Afther coaxing Clayopathra an' raysonin' with her in wain, Darby, his knees knocking, turned to the tinker, an' in the excitement of the events forgettin' that Bill was deef, whuspered, as cool an' as aisy-like as he could:
"Would ye mind doin' me the favour of steppin' out, avick, an' seein' what's in that road ahead of us, Wullum?"
But Bothered Bill answered back at once, just as cool an' aisy:
"I would mind, Darby," he says; "an' I wouldn't get down, asthore, to save you an' your family an' all their laneyal daysindents from the gallus-rope," says he.
"I thought you was deef," says Darby, growin' disrayspectful.
"This is no time for explaynations," says Wullum. "An' I thought meself," he wint on, turning his chowlder on Darby, "that I was in company with a brave man; but I'm sorry to find that I'm riding with no betther than an' outrageous coward," says he, bitther.
Whilst Wullum was sayin' them wexatious worruds Darby stood laning out of the cart with a hand on Clayopathra's back an' a foot on the shaft, goggling his eyes an' sthrivin' to pierce the darkness at the pony's head. Without turnin' round he med answer:
"Is that the way it is with you, Wullum?" he says, still sarcastic. "Faix, thin ye'll have that complaint no longer, for if yez don't climb down this minute I'll trow you bag an' baggage in the ditch," he says; "so get out immaget, darlint, or I'll trow you out," says he.
The worruds weren't well out of his mouth whin the owdacious tinker whipped out his scissors an' sint the sharp pint half an inch into Clayopathra's flank. Clayopathra jumped, an' Darby, legs an' arrums flying, took a back sommerset that he never ayquiled in his supplest days, for it landed him flat agin the hedge; an' the leap Clayopathra gave, if she could only keep it up'd fit her for the Curragh races. An' keep it up for a surprisin' while she did, at any rate, for as the knowledgeable man scrambled to his feet he could hear her furious gallop a hundhred yards down the road.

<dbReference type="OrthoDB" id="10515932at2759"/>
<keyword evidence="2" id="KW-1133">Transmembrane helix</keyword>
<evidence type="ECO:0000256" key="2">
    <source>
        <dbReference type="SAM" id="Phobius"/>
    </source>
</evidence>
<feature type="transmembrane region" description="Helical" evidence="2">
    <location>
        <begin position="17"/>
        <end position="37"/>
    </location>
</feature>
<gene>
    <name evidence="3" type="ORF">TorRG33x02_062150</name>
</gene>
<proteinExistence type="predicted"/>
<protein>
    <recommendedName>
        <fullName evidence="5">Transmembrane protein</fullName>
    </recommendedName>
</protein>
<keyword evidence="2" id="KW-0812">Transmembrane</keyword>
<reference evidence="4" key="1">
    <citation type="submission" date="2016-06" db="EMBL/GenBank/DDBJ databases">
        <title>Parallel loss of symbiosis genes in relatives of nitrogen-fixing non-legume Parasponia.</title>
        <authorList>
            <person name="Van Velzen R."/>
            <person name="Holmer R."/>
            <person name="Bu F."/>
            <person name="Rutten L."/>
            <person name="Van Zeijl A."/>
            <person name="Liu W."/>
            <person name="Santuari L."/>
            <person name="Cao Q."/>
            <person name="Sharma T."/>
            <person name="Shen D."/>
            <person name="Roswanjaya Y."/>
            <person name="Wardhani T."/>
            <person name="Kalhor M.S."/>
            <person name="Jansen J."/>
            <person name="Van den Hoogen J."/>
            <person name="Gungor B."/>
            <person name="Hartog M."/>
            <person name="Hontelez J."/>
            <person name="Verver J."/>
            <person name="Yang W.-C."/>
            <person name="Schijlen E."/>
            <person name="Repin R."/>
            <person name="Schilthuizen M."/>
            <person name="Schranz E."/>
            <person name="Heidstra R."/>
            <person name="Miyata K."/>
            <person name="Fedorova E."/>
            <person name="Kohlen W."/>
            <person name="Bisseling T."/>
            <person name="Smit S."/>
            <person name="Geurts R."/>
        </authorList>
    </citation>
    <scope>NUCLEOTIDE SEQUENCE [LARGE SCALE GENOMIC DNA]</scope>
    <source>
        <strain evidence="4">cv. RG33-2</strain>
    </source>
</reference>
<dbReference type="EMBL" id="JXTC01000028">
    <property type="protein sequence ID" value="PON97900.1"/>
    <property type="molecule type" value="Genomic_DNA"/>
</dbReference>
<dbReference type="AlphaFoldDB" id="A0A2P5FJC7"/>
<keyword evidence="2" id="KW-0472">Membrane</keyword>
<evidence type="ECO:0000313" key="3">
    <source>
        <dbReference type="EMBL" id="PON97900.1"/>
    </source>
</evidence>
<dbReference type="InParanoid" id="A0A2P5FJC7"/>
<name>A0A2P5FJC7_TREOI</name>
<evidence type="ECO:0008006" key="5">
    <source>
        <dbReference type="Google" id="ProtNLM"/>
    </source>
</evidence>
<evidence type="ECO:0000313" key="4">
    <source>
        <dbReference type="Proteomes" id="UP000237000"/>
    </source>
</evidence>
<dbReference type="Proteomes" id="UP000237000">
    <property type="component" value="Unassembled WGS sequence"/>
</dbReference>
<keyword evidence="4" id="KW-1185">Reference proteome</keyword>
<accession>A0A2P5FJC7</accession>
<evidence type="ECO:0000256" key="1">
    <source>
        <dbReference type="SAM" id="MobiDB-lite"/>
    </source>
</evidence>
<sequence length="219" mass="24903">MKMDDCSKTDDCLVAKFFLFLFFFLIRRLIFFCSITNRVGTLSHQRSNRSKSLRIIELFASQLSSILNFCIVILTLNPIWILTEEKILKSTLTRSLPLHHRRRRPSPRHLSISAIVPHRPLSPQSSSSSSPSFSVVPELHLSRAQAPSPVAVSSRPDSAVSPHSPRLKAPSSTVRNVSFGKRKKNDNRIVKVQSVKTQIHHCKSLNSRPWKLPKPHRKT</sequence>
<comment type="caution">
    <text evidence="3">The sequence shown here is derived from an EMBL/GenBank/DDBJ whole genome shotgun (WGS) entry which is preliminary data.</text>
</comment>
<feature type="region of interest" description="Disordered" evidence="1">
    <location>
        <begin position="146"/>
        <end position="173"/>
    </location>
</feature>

"Stop her, Wullum avourneen, I was only joking! Come back, ye shameless rogue of the univarse, or I'll have ye thransported!" he shouted, rushing a few steps afther them. But the lash of the whip on Clayopathra's sides was the only answer Wullum sint back to him.
To purshue was useless, so the daysarted man slacked down to a throt. I'd hate bad to have befall me any one of the hundhred things Darby wished aloud then an' there for Wullum.
Well, at all events, there was Darby, his head bint, plodding along through the storm, an' a fiercer storm than the wind or rain ever med kept ragin' in his heart.
Only that through the storm in his mind there flared now an' thin quivers of fear an' turpitation that sometimes hastened his steps an' thin again falthered thim. Howsumever, taking it all in all, he was making good pro-gress, an' had got to the bunch of willows at the near side of the mill whin one particular raymembrance of Sheelah Maguire and of the banshee's comb halted the lad in the middle of the road an' sint him fumblin' with narvous hands in his weskit pocket. There, sure enough, was the piece of the banshee's comb. The broken bit had lain forgotten in the lad's pocket since Halloween; an' now, as he felt it there next his thumping heart an' buried undher pipefuls of tobaccy, the rayalisation almost floored him with consthernaytion. All rushed over his sowl like a flood.
Who else could it be but the banshee that guv Sheelah Maguire that turrible batin' mintioned by the tinker? An' what was that bating for, unless the banshee a-ccused Sheelah of stealing the ind of the comb? An', mother of Moses! 'Twas sarchin' for that same bit of comb it was that brought the ghosts up from Croaghmah an' med the whole townland ha'nted.